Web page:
I've always thought that wine and food make music when they come together. Sometimes it's raucous, sometimes it's serene and sometimes it's profound, ponderous. But there is almost always a difference between having wine (and assessing it) on its own vs. with a complimentary meal. I was reminded of this just a couple of days ago, while speaking to a group of corporate clients at the Pluckemin Inn on Thursday. It got me to thinkin'...
I walked everyone through a comparative tasting of classic French and Italian wines. My idea was to keep it real, as in true, indigenous varietals made in the traditional fashion. No pumped up, micro-oxygenated, cone-spun, water added, over-extracted, tuti-frutti, Johnny-Come-Lately's allowed! We began with a delicious Champagne, NV Gatinois Champagne Brut Ay Grand Cru , which was superb with its toasty, zippy, copper-tinged Petit Pinot d'Ay fruit. We stayed with that wine through the amuse and then dived into two whites from 2007, the fantastic Ronchi di Cialla Colli Orientali del Friuli "Cialla Bianco" and the Domaine Bzikot Puligny Montrachet AC. Right out of the box the Bzikot was all pedigree, minerals and definition, the way more exuberent wine. On the surface it didn't seem like a fair fight, like sticking me in the ring with Lennox Lewis. But I'm scrappy, and so is the Ronchi di Cialla, so with a bit of air time AND the dish presented (Scallops, White Eggplant Puree & Riviera sauce) which had just a hint of honey character, Ronchi transformed like a pheonix and made music. It was tremendous! And like the true champion, the Bzikot put on a brilliant display as well, but slight nod to the underdog.
Next up, we gave Piemonte a chance to bump heads with Burgundy as we pitted the 2001 Scarzello Barolo Vigna Merenda against the 2002 Domaine des Chezeaux Chambolle Musigny Les Charmes 1er cru. Ah, now there's a match of heavyweights! Decanting the Barolo for 2 hours prior gave it the early lead in aromatics and presence, but never underestimate Laurent Ponsot's accumen. And never underestimate Chambolle Les Charmes ability to allow the flavors of Organic Zucchini Risotto, Parmesan, Roasted Quail & Squash Blossom Tempura to envelope your senses. The Barolo actually was amazing on its own, but when the food arrived, I longed for red meat or maybe a veal chop. The Chezeaux was magic with the dish as its delicate fragrance yet deep and penetrating black cherry fruit soared.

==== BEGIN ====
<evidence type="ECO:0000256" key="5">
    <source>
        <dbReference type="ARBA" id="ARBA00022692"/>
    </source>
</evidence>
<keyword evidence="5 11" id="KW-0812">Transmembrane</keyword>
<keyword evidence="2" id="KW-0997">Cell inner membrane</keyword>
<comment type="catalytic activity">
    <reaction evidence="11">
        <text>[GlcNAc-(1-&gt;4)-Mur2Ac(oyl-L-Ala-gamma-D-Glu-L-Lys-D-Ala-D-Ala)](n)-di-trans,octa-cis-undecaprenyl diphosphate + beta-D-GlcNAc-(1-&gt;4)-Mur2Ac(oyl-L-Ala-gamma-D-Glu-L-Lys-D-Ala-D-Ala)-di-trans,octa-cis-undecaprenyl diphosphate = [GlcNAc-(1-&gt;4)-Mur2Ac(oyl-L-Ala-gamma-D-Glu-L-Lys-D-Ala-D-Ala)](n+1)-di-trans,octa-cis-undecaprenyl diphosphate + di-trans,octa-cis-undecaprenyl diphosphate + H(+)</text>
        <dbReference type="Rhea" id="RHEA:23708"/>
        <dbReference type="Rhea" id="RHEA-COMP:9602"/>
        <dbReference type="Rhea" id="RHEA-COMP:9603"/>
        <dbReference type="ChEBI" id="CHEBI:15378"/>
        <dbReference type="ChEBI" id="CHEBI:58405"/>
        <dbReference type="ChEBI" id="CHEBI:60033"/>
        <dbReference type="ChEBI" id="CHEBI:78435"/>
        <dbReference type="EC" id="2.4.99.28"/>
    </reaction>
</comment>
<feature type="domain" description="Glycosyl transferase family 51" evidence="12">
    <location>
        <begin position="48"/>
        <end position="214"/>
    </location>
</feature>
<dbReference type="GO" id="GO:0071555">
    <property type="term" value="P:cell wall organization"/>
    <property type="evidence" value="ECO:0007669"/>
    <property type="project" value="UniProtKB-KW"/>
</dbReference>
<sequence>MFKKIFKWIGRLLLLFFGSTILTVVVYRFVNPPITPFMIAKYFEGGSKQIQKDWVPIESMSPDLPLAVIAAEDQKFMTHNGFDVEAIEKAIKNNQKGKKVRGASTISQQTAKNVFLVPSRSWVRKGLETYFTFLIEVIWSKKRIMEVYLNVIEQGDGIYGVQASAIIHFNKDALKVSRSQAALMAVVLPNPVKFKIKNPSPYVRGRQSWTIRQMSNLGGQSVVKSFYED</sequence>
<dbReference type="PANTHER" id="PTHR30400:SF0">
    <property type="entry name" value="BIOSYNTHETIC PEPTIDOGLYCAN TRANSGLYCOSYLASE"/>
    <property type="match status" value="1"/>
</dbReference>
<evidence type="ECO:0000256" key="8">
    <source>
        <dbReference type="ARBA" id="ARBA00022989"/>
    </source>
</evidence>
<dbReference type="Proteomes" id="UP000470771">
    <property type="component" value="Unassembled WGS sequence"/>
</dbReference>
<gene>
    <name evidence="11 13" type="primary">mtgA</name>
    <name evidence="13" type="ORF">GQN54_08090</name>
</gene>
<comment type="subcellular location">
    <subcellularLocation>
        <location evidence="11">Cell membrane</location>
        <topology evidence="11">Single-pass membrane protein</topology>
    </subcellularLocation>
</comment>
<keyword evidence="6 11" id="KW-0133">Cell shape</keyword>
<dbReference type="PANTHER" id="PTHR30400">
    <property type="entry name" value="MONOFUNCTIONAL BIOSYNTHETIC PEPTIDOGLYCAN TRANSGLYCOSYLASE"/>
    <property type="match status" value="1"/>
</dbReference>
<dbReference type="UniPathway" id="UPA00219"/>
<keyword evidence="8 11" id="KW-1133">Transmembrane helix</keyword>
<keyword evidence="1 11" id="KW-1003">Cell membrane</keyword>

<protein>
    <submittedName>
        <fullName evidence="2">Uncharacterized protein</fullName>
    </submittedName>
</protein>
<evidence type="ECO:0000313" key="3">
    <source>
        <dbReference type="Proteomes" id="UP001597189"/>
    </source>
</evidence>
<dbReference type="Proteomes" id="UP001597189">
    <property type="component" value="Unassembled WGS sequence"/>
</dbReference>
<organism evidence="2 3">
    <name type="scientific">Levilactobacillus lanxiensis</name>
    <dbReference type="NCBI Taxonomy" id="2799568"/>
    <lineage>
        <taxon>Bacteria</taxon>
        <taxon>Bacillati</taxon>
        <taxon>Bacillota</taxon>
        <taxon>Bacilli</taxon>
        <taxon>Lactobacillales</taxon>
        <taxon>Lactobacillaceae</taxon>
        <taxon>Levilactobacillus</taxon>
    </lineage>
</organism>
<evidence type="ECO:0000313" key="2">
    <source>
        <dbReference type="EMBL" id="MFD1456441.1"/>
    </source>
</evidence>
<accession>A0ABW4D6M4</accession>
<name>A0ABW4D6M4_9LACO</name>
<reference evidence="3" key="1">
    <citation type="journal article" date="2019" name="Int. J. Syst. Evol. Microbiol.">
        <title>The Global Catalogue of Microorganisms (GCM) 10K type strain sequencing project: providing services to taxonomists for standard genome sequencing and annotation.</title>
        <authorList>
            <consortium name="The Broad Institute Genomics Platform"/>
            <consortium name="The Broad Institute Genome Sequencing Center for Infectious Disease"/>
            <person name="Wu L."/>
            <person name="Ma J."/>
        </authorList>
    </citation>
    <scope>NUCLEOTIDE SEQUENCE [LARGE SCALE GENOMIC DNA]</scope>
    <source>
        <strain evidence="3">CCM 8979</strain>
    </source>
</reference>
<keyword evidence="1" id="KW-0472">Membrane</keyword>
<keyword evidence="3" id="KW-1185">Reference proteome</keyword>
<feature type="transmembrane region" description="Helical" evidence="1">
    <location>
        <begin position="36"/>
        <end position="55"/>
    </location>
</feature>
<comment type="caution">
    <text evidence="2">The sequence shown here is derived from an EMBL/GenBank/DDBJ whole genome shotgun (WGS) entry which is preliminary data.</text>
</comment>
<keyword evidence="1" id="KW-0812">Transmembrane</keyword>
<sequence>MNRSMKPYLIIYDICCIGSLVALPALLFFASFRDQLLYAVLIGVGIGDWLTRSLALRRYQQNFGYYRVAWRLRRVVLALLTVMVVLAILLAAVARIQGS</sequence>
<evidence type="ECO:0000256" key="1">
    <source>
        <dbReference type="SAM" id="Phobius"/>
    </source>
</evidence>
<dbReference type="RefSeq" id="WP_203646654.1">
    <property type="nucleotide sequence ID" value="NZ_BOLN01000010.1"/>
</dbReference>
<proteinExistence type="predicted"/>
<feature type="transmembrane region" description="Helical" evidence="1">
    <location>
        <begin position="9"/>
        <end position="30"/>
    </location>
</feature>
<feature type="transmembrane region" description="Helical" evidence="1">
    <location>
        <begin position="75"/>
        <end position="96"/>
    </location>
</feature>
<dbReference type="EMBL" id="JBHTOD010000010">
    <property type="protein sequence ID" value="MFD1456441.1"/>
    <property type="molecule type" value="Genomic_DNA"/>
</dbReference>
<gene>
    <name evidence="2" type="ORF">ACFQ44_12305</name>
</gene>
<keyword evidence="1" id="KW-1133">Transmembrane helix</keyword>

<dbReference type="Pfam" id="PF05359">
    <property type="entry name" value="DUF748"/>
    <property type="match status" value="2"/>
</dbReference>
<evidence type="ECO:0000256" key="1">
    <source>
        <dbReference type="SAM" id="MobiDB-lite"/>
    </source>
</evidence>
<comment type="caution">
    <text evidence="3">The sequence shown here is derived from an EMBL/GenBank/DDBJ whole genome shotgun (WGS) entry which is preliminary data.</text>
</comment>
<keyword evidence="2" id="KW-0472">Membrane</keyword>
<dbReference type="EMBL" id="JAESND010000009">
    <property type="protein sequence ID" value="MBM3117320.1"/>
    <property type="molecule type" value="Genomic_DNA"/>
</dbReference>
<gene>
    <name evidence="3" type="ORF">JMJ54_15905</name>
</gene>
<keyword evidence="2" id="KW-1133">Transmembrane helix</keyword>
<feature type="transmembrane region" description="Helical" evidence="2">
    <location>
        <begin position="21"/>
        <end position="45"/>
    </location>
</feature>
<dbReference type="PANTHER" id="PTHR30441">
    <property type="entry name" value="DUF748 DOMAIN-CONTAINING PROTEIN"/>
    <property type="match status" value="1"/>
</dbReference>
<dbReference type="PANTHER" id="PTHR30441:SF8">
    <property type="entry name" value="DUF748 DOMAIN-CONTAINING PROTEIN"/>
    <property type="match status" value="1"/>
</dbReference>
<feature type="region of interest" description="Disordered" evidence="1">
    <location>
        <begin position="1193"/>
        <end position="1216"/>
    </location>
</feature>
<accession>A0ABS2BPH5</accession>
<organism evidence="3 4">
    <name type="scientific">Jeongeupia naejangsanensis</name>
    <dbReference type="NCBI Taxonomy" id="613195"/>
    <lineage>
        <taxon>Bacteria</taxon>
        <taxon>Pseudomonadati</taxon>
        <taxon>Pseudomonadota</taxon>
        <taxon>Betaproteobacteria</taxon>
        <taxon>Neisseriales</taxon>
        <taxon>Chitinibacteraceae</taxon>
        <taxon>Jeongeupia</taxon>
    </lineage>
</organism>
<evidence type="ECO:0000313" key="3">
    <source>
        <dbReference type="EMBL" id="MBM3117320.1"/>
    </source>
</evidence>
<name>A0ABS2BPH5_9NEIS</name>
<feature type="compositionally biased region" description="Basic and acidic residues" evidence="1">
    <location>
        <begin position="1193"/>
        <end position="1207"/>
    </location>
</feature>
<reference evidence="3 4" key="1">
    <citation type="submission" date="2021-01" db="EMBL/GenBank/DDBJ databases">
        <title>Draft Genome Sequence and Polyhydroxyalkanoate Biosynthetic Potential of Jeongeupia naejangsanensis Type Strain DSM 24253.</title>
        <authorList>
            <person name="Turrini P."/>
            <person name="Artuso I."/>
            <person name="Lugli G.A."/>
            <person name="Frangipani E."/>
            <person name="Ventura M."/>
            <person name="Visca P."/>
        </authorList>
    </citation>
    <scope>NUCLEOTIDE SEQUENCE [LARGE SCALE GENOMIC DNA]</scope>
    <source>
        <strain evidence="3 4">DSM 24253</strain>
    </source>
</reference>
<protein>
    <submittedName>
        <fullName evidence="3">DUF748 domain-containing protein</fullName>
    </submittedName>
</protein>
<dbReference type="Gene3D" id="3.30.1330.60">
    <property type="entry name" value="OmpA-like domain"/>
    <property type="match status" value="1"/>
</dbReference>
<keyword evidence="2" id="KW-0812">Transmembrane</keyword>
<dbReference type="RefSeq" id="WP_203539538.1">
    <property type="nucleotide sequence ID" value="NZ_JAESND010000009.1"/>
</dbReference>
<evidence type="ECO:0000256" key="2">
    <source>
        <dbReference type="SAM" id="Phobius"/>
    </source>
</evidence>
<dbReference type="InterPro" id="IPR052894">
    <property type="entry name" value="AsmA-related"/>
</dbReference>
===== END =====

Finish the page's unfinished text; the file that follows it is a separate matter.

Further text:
In the final Smackdown, we aimed to create a deathmatch of the quintessential regions of each country, Bordeaux and Brunello di Montalcino. 2005 La Gravette de Certan Pomerol was pitted against the 2003 Collemattoni Brunello di Montalcino. Once again, the Bordeaux was decanted 2 hours prior giving it excellent pronounced aromas of blackberry, plums, spice and graphite. The Collemattoni is the best 2003 Brunello I have tasted (after sampling scores of disappointments) and it showed like the supremely balanced wine it is on that night. When the cooked-to-perfection Roasted Lamb, Extra Virgin Olive Oil, Crushed Spring Potatoes, Favas & Young Onion arrived, I was hard pressed to decide which was better. But what a difference with the food. The earthy, gamy tones of each wine came to the fore and the fruit seemed to explode with vibrancy. Just the ever-so-slight advantage to the Pomerol, despite my Bordeaux bias against, it was other-worldy stuff, only in need of another decade of cellaring.
The Pluckemin Inn rocked it out once again, and with the battle over and the blood drawn, I was left with just one thought...
What's for dessert? Professional Pig, at your service!
JCB the 4th